#2 UX Cannot be Linear

For years, companies have felt as though UX starts at the homepage, and so a very linear approach has been taken. However, research shows that less than 50% of visitors and customers start their journey at the homepage, and so the linear approach no longer works in these situations. You need to be able to adapt UX so that it is accessible from numerous entry points – maximising the positive effects on your customers, and improving their experience with your website and company. This helps to pave the way towards a more synchronised and beneficial relationship between UX and SEO.

Managing the Two So That They Work

Of course, to get the best results, you need to manage your UX and SEO so that they work together in perfect harmony. There are a few tensions between the two, but it is nothing that cannot be sorted or controlled using careful research, implementation, and learning from past mistakes. Here are a few of our top tips.

#1 The Use of Keywords in Titles and Anchor Text

If you are looking at UX by itself, you only need a simple and catchy title that will engage those who have come across it and might be interested in more information. However, when you throw SEO in with it, things become a little more complex. The search engines need keywords in order to help boost your rankings, and so you have to better optimise your page to reflect this. What this means is that you must add a keyword into the title, as well as a few in the anchor text so that the search engine picks them up.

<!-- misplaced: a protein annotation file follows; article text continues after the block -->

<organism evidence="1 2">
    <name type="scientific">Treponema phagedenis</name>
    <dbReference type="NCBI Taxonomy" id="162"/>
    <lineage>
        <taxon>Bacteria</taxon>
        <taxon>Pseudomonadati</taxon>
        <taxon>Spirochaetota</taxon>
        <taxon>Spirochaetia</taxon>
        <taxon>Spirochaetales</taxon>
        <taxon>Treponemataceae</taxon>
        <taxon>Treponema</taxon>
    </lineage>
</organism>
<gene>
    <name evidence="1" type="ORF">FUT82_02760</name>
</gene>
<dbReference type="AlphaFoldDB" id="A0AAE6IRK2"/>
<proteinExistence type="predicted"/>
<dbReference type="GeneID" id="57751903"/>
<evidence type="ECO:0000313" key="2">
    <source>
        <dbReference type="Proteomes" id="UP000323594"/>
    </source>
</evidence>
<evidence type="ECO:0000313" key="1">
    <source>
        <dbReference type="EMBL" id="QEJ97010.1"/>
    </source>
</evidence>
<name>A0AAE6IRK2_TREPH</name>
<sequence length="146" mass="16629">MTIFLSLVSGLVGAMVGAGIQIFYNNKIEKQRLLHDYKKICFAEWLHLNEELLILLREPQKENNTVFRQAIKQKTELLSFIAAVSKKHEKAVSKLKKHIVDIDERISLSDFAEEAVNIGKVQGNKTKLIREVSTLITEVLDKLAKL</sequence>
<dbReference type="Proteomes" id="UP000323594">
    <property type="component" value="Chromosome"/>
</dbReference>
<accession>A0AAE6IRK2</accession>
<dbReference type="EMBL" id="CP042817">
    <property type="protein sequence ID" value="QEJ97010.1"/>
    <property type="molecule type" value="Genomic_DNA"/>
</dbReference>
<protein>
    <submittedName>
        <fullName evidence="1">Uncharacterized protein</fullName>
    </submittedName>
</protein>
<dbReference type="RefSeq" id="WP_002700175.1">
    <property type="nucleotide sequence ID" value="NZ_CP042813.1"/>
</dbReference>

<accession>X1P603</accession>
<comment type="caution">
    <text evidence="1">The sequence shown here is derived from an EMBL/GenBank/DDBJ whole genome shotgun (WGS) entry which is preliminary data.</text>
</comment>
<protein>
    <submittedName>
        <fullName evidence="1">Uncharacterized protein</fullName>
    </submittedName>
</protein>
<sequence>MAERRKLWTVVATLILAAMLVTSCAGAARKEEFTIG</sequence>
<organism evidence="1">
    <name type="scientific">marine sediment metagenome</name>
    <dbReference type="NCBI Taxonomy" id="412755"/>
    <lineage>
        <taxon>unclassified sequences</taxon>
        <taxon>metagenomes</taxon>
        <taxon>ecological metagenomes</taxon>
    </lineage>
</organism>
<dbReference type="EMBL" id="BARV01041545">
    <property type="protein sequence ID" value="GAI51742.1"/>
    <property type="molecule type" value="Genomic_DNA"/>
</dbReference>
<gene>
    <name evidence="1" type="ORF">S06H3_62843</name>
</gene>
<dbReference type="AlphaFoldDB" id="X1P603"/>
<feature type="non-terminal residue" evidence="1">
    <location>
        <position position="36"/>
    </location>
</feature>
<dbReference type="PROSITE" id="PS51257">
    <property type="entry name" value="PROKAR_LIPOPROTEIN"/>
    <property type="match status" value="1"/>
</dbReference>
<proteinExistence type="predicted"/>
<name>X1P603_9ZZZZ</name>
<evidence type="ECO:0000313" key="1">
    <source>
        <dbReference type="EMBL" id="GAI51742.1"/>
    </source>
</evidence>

#2 Increased Linking

When you focus solely on UX, you don’t usually need very many internal links as you aren’t trying to appeal to search engines or direct people to a variety of landing pages. However, when you put SEO in the mix, you have more landing pages, more internal linking to boost them, and more advanced navigation. The links will also need good and descriptive anchor text, which will help to boost your SEO rankings. When paired together, increased linking works beneficially for both UX and SEO as it creates an easier and friendlier experience for customers, while also boosting your visibility online.